Cleveland kidnapping survivora Gina DeJesus and Amanda Berry were among hundreds of people taking a stand against human trafficking Saturday when they walked the streets of the city in silence to raise awareness.
Journey Church hosted the global nonprofit A21 to lead the Cleveland Walk for Freedom. It's the second year for the silent, one-mile walk, which this year kicked off from Lincoln Park. The DeJesus family, along with several local organizations including the Hue Jackson Foundation, was there.
Gina is passionate about making the kinds of changes that could keep other young people out of the harm she experienced.
"I think that if neighbors could take care of each other better, and be aware of what's happening in their community, and if they see something, say something, it's always better to say something and know you're wrong, then say nothing, and know you were right," her cousin, Sylvia Colon, said.
Organizers say its crucial to keep talking about human trafficking, as Ohio ranks fourth in the nation for the number of reported cases, behind only California, Texas and Florida. It's estimated 1,000 children are trafficked each year, and some 3,000 could be at risk.
"Missing children have a lot to do with human trafficking, because the traffickers know exactly how to exploit something that's missing in a missing children or runaway youth's life," activist Megan Gallagher said. "We've statistically seen that within 48 hours of running away, they will be approached by a trafficker. They know exactly what to look for, they know exactly what to say to [the children], it's just a matter of if they go."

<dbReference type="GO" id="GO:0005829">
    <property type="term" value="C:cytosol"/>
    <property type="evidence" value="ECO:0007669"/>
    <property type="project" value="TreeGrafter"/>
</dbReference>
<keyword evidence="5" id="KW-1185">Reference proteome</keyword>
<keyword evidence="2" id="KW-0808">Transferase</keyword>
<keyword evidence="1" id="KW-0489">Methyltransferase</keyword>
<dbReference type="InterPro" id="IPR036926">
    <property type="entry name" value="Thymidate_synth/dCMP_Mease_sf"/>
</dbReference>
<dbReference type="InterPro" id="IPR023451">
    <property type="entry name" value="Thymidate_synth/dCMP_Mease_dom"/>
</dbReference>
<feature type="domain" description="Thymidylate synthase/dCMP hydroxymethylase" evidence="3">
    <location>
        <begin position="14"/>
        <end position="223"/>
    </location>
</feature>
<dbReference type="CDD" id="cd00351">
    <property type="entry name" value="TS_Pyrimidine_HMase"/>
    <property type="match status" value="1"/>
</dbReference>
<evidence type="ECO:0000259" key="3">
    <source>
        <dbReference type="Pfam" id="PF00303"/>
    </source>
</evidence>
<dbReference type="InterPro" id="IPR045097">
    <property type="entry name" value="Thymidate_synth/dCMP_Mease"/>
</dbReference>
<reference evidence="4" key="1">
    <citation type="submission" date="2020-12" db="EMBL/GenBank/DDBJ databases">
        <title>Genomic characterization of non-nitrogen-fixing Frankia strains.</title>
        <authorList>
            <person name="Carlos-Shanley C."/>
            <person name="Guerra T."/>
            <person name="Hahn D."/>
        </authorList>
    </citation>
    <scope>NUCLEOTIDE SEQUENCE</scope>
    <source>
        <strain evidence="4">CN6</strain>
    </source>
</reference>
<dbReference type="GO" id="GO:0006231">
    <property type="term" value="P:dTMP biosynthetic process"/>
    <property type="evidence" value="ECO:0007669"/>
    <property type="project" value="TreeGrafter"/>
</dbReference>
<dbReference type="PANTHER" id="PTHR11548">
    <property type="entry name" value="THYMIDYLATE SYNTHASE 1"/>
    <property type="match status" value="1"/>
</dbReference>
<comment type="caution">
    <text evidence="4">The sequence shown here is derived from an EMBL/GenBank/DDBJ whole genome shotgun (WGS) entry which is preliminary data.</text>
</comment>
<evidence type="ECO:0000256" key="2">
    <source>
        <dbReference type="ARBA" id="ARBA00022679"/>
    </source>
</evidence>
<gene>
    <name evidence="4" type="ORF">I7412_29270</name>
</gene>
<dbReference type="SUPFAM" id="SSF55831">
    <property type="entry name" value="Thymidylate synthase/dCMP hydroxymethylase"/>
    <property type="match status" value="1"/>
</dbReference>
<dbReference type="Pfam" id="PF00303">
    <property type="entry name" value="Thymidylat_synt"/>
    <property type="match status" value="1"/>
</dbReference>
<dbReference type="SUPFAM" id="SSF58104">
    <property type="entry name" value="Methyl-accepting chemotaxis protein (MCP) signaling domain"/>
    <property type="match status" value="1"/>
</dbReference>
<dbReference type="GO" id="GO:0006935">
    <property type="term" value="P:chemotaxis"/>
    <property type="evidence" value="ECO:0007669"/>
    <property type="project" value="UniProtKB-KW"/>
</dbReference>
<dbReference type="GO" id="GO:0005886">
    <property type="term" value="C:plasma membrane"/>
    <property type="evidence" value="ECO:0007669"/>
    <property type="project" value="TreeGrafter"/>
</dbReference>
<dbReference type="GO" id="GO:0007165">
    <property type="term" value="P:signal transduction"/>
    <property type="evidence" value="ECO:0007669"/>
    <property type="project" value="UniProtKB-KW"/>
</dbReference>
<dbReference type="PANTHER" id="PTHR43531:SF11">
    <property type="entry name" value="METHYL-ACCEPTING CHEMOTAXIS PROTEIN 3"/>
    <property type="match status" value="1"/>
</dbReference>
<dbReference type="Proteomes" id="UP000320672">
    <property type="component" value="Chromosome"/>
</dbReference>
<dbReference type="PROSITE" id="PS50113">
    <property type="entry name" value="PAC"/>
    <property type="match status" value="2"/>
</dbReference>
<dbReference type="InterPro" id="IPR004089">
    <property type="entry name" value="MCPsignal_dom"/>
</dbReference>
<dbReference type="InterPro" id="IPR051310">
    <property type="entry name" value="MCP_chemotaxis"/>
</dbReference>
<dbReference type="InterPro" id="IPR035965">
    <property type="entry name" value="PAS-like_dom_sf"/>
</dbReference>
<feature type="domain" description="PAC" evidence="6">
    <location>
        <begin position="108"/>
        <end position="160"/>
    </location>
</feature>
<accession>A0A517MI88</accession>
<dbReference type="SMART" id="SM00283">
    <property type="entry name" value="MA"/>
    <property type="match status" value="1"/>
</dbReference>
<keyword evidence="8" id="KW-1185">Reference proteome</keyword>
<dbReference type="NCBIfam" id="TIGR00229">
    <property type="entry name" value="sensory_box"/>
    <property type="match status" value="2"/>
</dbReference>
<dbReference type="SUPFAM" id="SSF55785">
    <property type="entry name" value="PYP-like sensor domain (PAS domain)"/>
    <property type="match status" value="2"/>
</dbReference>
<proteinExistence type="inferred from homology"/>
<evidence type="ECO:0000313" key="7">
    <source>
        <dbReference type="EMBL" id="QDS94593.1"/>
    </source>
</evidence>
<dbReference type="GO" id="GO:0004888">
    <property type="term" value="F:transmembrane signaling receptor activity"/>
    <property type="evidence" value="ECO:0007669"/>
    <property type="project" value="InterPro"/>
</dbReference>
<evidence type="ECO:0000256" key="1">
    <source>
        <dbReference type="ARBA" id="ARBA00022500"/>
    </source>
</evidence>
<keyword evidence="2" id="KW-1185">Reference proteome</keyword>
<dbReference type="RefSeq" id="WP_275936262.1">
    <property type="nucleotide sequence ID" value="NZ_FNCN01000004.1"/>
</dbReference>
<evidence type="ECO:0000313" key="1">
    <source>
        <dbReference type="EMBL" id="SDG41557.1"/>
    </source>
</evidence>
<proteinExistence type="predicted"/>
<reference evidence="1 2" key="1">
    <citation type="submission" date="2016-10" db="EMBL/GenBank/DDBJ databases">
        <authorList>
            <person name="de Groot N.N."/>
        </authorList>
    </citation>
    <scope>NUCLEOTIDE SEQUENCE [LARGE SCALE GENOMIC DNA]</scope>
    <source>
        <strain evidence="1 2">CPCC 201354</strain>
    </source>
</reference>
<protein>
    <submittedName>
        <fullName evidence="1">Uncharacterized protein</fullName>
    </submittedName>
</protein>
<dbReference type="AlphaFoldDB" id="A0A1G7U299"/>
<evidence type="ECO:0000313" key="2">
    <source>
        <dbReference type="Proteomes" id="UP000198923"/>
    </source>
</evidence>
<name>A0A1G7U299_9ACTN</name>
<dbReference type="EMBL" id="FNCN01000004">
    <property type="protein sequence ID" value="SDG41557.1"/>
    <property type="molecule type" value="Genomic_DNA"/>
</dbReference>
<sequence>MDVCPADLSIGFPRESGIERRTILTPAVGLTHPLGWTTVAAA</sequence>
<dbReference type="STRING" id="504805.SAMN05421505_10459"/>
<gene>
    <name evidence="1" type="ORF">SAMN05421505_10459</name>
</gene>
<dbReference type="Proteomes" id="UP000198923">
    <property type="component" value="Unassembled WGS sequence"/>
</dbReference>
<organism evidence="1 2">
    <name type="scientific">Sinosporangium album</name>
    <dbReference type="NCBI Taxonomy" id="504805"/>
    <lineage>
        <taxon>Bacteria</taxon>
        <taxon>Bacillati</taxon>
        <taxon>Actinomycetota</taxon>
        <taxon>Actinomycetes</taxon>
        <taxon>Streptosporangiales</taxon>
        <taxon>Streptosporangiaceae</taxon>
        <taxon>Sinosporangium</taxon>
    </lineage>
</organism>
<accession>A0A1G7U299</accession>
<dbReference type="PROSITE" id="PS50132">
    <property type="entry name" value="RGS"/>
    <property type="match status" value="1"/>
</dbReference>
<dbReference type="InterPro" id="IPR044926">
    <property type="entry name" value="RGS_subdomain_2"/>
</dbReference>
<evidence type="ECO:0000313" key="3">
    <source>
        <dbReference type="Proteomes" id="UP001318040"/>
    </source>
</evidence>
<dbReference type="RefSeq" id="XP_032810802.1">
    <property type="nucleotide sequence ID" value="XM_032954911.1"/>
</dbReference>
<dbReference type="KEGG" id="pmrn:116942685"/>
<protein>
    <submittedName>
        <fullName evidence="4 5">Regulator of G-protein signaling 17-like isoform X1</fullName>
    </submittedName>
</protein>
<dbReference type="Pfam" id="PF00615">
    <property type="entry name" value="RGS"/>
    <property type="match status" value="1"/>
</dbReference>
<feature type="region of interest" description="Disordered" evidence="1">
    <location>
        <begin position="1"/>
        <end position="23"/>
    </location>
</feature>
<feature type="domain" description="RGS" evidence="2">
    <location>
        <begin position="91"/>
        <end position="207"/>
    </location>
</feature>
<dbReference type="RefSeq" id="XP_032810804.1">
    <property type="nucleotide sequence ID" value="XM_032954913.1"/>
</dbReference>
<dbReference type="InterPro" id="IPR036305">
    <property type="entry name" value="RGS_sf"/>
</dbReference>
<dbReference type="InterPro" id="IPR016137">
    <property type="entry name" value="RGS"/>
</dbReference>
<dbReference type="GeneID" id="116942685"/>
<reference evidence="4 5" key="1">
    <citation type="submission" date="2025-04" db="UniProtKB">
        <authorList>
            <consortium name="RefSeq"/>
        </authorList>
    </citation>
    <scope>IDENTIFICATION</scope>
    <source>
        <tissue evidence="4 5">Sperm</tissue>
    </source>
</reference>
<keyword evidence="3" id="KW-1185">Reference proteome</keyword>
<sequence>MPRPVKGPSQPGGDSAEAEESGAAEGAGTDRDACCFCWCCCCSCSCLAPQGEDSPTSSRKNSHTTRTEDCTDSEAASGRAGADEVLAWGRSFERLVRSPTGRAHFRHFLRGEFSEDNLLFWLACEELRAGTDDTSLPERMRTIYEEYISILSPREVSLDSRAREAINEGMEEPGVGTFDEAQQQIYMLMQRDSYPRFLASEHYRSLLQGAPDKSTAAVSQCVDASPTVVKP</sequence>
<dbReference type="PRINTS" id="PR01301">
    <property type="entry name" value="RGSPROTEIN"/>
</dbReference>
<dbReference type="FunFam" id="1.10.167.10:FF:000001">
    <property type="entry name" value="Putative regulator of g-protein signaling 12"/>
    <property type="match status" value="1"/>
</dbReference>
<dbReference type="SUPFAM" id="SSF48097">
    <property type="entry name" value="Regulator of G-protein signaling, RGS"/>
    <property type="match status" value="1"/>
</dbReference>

"I think it’s very hard to be in touch with the tragedy of this, and how it affects our lives, but when you can put a face to the story, and we have faces of people who have been rescued," Pastor Jennifer Wilkes, who's organized a team, told us. "When you can look into their eyes, even if its through a photograph...you can see the pain that they’ve walked through and hear their story."
The walk allows others to experience the life of these victims in some way.
"To have Gina be a part of this walk, and have her family come and support this, is so significant, in our city especially," said Wilkes. "What she experienced, and the tragedy of her life, she's turned it around for good. She hasn't hidden herself or hidden her life, but she recognizes the pain she went through can be someone else's freedom."
You can find out more about the Walk for Freedom by clicking here.